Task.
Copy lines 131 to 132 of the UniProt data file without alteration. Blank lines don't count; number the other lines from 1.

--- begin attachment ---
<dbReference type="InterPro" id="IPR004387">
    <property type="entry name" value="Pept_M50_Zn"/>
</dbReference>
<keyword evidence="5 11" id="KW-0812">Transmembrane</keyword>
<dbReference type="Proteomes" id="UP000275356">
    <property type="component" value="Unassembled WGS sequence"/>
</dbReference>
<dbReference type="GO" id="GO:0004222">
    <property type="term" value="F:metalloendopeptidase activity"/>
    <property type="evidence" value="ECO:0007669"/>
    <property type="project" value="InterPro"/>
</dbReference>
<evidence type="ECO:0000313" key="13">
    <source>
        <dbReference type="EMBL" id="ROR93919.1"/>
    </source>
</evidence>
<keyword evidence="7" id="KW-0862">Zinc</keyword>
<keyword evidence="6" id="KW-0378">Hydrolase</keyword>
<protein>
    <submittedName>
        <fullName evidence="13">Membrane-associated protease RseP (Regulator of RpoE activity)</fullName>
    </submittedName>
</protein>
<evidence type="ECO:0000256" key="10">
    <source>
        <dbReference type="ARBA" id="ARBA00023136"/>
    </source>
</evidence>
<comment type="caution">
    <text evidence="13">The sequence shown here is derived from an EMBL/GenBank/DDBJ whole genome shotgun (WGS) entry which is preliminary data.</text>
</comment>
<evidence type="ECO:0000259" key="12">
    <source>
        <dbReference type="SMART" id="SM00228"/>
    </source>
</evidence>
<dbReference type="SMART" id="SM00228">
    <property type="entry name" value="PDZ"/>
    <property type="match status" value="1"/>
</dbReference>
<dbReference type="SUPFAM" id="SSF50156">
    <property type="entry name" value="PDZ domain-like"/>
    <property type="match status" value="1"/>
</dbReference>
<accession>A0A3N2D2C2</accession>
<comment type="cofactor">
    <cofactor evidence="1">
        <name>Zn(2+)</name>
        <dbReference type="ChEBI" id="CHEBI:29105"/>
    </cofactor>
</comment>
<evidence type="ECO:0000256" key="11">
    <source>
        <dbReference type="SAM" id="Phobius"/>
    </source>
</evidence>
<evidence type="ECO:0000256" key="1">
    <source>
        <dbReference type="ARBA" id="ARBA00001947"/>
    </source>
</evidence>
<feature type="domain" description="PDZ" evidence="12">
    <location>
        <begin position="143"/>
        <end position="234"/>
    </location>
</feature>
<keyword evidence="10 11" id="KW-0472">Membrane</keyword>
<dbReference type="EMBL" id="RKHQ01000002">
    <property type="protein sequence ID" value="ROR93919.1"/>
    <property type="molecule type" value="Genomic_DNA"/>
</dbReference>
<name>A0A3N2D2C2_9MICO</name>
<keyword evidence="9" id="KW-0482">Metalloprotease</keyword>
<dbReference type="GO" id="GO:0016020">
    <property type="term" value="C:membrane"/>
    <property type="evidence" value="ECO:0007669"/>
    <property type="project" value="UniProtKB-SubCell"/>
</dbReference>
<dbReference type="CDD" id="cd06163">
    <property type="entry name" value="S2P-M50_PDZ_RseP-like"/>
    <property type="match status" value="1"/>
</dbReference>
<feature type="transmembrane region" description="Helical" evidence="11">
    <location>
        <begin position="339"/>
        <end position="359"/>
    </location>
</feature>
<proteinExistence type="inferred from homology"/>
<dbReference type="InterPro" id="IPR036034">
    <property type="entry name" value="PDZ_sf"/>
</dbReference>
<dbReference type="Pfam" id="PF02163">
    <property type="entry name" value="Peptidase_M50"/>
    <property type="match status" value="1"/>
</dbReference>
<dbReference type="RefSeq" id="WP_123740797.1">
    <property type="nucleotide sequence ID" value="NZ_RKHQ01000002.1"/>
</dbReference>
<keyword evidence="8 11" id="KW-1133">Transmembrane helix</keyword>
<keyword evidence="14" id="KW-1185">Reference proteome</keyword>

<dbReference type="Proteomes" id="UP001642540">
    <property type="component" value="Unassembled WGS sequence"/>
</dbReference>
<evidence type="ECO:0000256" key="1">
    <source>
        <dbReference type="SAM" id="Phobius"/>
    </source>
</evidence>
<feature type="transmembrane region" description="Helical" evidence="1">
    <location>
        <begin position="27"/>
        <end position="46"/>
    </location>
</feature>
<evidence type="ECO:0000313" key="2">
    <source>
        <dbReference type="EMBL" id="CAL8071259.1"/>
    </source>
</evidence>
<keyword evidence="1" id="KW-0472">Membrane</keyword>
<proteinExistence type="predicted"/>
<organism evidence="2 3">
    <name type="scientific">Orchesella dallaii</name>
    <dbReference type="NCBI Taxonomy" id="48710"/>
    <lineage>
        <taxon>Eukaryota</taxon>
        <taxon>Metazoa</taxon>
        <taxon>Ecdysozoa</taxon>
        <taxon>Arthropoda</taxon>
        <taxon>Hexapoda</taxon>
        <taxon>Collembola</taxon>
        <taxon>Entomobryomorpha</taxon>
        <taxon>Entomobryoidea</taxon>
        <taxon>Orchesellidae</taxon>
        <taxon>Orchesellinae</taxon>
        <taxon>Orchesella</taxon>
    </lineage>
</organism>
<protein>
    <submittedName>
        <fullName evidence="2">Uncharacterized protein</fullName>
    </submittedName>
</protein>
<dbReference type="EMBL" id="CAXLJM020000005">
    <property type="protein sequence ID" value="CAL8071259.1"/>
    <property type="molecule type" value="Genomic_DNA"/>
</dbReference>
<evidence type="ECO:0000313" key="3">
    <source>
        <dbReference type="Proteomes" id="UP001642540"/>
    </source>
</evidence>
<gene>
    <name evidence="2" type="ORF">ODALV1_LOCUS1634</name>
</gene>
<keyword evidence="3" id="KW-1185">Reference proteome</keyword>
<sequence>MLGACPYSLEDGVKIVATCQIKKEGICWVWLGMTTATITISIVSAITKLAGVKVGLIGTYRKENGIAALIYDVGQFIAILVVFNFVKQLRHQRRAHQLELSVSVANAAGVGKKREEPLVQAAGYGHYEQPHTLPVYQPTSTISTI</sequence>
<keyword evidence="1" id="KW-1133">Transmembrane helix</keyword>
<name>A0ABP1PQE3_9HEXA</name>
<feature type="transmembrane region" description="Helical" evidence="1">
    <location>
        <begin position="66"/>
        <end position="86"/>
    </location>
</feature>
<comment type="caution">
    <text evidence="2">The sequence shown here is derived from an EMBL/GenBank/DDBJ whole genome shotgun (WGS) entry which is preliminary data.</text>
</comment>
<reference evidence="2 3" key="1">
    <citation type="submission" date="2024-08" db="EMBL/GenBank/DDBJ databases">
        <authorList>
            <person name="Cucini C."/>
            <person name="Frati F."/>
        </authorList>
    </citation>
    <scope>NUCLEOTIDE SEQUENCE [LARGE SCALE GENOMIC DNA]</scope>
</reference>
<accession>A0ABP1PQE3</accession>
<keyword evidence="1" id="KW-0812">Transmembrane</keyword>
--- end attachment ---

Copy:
        <taxon>Ecdysozoa</taxon>
        <taxon>Arthropoda</taxon>